Fitting peak under background


I have the following energy spectrum. I would like to fit the peak lying in the energy range 500 - 800 keV. I am not sure what function would best fit the peak and the background. I would like to extend the background from 430 to 1000 keV. I tried pol1 for the background and gaus for the peak but it didn’t work. Could anyone give any comments or suggestions? I have attached the histogram also.

hEgamma_dc_c_eff.root (32.5 KB)

Hi @Mustak_Ali , that line shape from 600 → 750 keV is due a resonance decay thereby
resulting in a Breit-Wigner. Fit this histogram with a Gauss around 420, a Breit-Wigner around 700 and again a Gaussian line shape around 1025. The background looks linear.

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Apologies for my delayed response.

Thanks a lot for your comments @Eddy_Offermann ! I had tried to fit the peak with multiple gaussians and for the background I used a quadratic fit. But I am going to use Breit-Wigner for the 718 keV peak.

These multiple Gaussians would be odd. The detector resolution is given by the peak at 420 and 1025.

Hi @Eddy_Offermann,
Are there any inbuilt Breit-Wigner functions available in ROOT?

Have a look at BeitWigner

Hi @Eddy_Offermann ,
I tried to fit using Breit-Wigner+quadratic background. But the fit isn’t nice. I attach both the macro and the plot here. Any suggestions what am I missing?

fit_GT_gamma_BW2.C (1.4 KB)

Best regards,

Here I have attached the histogram.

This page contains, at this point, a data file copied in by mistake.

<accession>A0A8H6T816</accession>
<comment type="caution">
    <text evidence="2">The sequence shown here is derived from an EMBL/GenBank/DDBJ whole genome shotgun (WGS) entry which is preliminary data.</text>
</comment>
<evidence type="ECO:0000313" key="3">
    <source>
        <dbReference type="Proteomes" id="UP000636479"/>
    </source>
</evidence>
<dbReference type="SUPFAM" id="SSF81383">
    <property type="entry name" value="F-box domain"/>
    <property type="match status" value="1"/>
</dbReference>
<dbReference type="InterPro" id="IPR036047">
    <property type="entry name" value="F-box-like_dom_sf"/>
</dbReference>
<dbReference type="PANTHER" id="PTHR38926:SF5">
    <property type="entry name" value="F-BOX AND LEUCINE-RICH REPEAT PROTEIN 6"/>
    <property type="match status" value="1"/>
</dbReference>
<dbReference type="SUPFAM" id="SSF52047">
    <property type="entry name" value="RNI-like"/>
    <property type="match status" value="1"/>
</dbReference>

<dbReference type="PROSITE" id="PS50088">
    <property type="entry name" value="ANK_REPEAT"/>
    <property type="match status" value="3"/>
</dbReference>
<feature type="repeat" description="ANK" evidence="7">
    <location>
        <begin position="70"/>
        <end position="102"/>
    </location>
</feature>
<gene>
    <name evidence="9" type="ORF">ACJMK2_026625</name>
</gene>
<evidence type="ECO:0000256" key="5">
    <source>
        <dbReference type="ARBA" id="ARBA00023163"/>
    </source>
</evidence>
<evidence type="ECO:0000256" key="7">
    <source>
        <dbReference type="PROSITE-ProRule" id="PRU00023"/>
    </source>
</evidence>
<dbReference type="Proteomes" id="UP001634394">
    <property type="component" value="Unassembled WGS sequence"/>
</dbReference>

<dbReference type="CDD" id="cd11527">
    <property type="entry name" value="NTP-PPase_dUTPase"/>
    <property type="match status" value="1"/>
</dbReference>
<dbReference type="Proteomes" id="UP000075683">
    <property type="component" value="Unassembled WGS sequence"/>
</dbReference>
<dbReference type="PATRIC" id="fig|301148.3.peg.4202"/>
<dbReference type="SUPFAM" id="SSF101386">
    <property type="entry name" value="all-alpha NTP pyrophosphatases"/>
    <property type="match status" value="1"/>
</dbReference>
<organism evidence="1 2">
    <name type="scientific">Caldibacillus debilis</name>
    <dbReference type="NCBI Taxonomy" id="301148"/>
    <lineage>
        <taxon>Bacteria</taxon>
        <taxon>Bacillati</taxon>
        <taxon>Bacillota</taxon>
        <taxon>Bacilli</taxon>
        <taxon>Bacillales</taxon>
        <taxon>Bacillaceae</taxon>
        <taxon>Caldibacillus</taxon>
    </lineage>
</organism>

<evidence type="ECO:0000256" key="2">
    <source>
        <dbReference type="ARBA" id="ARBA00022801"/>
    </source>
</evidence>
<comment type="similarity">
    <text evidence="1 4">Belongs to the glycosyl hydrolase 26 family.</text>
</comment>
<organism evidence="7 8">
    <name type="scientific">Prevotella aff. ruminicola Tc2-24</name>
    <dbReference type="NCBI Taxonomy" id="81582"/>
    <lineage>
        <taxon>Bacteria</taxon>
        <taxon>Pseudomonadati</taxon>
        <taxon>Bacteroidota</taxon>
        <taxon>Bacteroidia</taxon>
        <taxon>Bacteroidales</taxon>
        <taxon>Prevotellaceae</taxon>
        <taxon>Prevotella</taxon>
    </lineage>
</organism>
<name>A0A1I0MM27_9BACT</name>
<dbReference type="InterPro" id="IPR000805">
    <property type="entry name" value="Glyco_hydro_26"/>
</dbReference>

hEgamma.root (32.5 KB)

This root file does not contain a histogram, only a TCanvas

Hi @Eddy_Offermann,
If you open the canvas with TBrowser you can see the histogram.

I have now saved the histogram in a root file. You can find it just by opening the root file attached.
Thank you.
output.root (22.9 KB)

Reminding myself a bit more about gamma spectroscopy, this 700 bump is probably due to Compton scattering, see overview of gamma spectroscopy. Its line shape will depend very much on your experimental setup.`

Hi @Eddy_Offermann,
The broad peak at ~ 0.7 MeV is due to the decay of the 10B(1+,0.718 MeV) → 10B(3+,gs). It is broad because of its half-life of 0.71 ns and the decay occurs over an extended distance after the target. This distorts the gamma-ray angle measurement and the Doppler reconstruction.

good, so it is a decay with a large half-life and therefore a Breit-Wigner line shape. Just puzzling why the right side is so steep, not like a Breit-Wigner. Can this limit on the gamma-ray angle be the explanation, aka what folding function makes it so steep ?

Yes, the steep right side of the peak is not typical of a simple Breit-Wigner line shape. I am not sure what folding function makes it so steep.